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Former Ohio Governors Weigh in on Death Penalty, Gun Control

photo of death penalty gavel
Both Bob Taft and Ted Strickland now have reservations about implementing the death penalty.

There’s an ongoing and uncivil war between many Republicans and Democrats. But two former Ohio governors have called a truce and created a friendship. And though they’re from different parties, Republican Bob Taft and Democrat Ted Strickland have a lot of views in common.

Bob Taft became governor in 1999. His first year in office, Cleveland killer Wilford Berry became the first inmate to die since Ohio revised its death penalty after a U.S. Supreme Court ruling and resumed executions.  Two dozen people were put to death in Taft’s eight years in office. But he said he felt it was part of the job.

“I felt that unless there really was a mistake in law or evidence that it should proceed pursuant to law. But having gone through that experience and having examined the death penalty after being out of office, I’m developing growing reservations about it,” Taft said.

Taft’s successor Ted Strickland took over in 2007. Seventeen people were executed during his four years – including eight in 2010, the largest number in a single year since 1963. Strickland is a former prison psychologist, and now says he wishes he’d declared a moratorium on capital punishment.

“I think the death penalty is wrong for a lot of reasons. It’s unevenly applied. I think there’s always the danger of an innocent person being killed by the state,” Strickland said.

Execution numbers droppedunder Strickland’s Republican successor John Kasich. And current Republican Gov. Mike DeWine has said that no executions will proceed until there’s a protocol for lethal injection that is upheld by the federal courts – but he’s added he doesn’t see a path for that to happen under state law.

Both Taft and Strickland are also watching DeWine as he deals with gun violence. As he left office in 2006, Taft vetoed the law that keeps local communities from passing their own gun control laws – the legislature overrode him.  He said it’s now time for some reforms.

“We need very tight background checks in particular. Gov. DeWine’s program is a good program. I hope the legislature will adopt that program. The ‘red flag’ laws make a lot of sense to me so long as you have proper procedural safeguards. But clearly, we need to keep guns from getting into the hands of wrong people,” Taft said.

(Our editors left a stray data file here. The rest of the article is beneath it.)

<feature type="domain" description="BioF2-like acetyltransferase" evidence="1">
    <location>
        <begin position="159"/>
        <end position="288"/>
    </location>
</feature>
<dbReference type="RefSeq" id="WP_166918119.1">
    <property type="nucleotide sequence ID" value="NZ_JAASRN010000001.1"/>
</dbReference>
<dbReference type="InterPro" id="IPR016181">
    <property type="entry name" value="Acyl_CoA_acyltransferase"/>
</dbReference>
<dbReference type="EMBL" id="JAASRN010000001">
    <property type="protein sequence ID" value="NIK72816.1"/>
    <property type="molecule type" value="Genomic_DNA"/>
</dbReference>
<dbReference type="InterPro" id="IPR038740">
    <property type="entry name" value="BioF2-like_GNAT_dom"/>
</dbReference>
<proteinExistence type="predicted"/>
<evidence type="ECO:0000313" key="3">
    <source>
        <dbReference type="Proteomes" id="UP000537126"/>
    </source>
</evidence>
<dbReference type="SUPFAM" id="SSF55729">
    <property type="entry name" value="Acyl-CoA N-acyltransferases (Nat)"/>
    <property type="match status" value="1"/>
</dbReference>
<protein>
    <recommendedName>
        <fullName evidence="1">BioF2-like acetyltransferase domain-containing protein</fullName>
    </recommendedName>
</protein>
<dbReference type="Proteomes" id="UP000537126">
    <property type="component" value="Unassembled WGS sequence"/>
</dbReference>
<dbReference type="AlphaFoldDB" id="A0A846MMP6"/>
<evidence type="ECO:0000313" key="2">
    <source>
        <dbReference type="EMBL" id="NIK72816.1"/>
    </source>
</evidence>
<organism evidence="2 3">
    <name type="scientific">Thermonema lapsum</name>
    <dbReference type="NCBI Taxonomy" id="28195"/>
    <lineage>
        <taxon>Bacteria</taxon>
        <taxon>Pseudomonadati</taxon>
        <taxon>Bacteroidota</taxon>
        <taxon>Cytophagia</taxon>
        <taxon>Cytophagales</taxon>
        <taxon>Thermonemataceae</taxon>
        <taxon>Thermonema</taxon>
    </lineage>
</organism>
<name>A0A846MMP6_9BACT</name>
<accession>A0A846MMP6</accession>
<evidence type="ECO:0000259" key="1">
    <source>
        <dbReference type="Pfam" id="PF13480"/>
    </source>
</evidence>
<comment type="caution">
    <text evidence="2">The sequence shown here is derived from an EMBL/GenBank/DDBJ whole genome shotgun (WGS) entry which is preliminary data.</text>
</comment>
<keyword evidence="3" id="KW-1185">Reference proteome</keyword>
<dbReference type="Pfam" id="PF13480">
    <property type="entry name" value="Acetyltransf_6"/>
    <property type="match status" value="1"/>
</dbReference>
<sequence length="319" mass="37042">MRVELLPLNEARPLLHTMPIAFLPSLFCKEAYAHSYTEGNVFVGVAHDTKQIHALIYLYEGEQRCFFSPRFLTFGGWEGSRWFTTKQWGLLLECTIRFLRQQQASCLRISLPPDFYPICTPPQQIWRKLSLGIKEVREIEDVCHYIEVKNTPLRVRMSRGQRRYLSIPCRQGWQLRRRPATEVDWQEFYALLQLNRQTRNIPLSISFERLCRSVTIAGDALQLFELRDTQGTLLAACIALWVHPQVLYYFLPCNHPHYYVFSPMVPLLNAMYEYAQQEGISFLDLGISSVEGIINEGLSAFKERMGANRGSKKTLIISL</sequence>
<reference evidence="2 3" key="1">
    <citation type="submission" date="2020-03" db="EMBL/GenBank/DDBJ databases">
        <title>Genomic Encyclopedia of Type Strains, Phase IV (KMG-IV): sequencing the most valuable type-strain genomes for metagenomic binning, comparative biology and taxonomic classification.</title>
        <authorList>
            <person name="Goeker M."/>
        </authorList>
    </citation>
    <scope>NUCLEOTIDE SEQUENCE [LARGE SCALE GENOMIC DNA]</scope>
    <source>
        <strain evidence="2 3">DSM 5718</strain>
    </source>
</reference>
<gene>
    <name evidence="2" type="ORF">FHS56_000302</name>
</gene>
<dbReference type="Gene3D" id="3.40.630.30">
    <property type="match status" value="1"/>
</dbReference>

Strickland had been endorsed by the National Rifle Association in 2006 and in 2010, when he was defeated by Kasich. But when Strickland ran his unsuccessful campaign against Republican U.S. Sen. Rob Portman in 2016, he had changed his position and now advocates for what he calls reasonable restrictions.

“The NRA, I think, has gone completely off the rails. I think it’s become a reactionary organization that’s not concerned about hunting or sportsmen. It’s concerned about the gun manufacturers,” Strickland said. “And there’s an extreme element within our state and within our nation when it comes to this gun issue. And they will not even consider reasonable efforts to prevent gun deaths.”

Taft and Strickland say they have a good relationship – unlike many Republican and Democratic politicians. And Taft, who has long been considered a moderate, admits he’s no fan of President Trump.

“I have concerns with policies on immigration, on trade, on divisiveness as a political strategy. As governor, I tried to bring people together. I thought I should represent all Ohioans, whether or not they voted for me. So I’m not a fan of a divisive strategy which I think, it seems to me, that President Trump is following now,” Taft said.

Strickland goes further. “Donald Trump is an embarrassment – certainly to the Republican Party – but he’s an embarrassment to this country. He’s unfit and unworthy to be president, and I cannot wait to get in there and do everything I can to help whoever runs against him,” Strickland said. And he added, “Just some random person out on the street corner would be a more competent president for this country than is Donald Trump.”

But one thing they strongly agree on is Mike DeWine, who they say reached out to them after his election to the office they both once held. Taft said he likes DeWine’s focus on kids and Lake Erie, and that he has great respect and admiration for DeWine’s long career.

Strickland, who serves on DeWine’s RecoveryOhio mental health and substance abuse advisory board, said DeWine is like a breath of fresh air compared to Strickland’s former opponent Kasich. And Strickland added that it’s critical for people in office to be genuinely concerned about serving and not about promoting themselves.

Karen is a lifelong Ohioan who has served as news director at WCBE-FM, assignment editor/overnight anchor at WBNS-TV, and afternoon drive anchor/assignment editor in WTAM-AM in Cleveland. In addition to her daily reporting for Ohio’s public radio stations, she’s reported for NPR, the BBC, ABC Radio News and other news outlets. She hosts and produces the Statehouse News Bureau’s weekly TV show “The State of Ohio”, which airs on PBS stations statewide. She’s also a frequent guest on WOSU TV’s “Columbus on the Record”, a regular panelist on “The Sound of Ideas” on ideastream in Cleveland, appeared on the inaugural edition of “Face the State” on WBNS-TV and occasionally reports for “PBS Newshour”. She’s often called to moderate debates, including the Columbus Metropolitan Club’s Issue 3/legal marijuana debate and its pre-primary mayoral debate, and the City Club of Cleveland’s US Senate debate in 2012.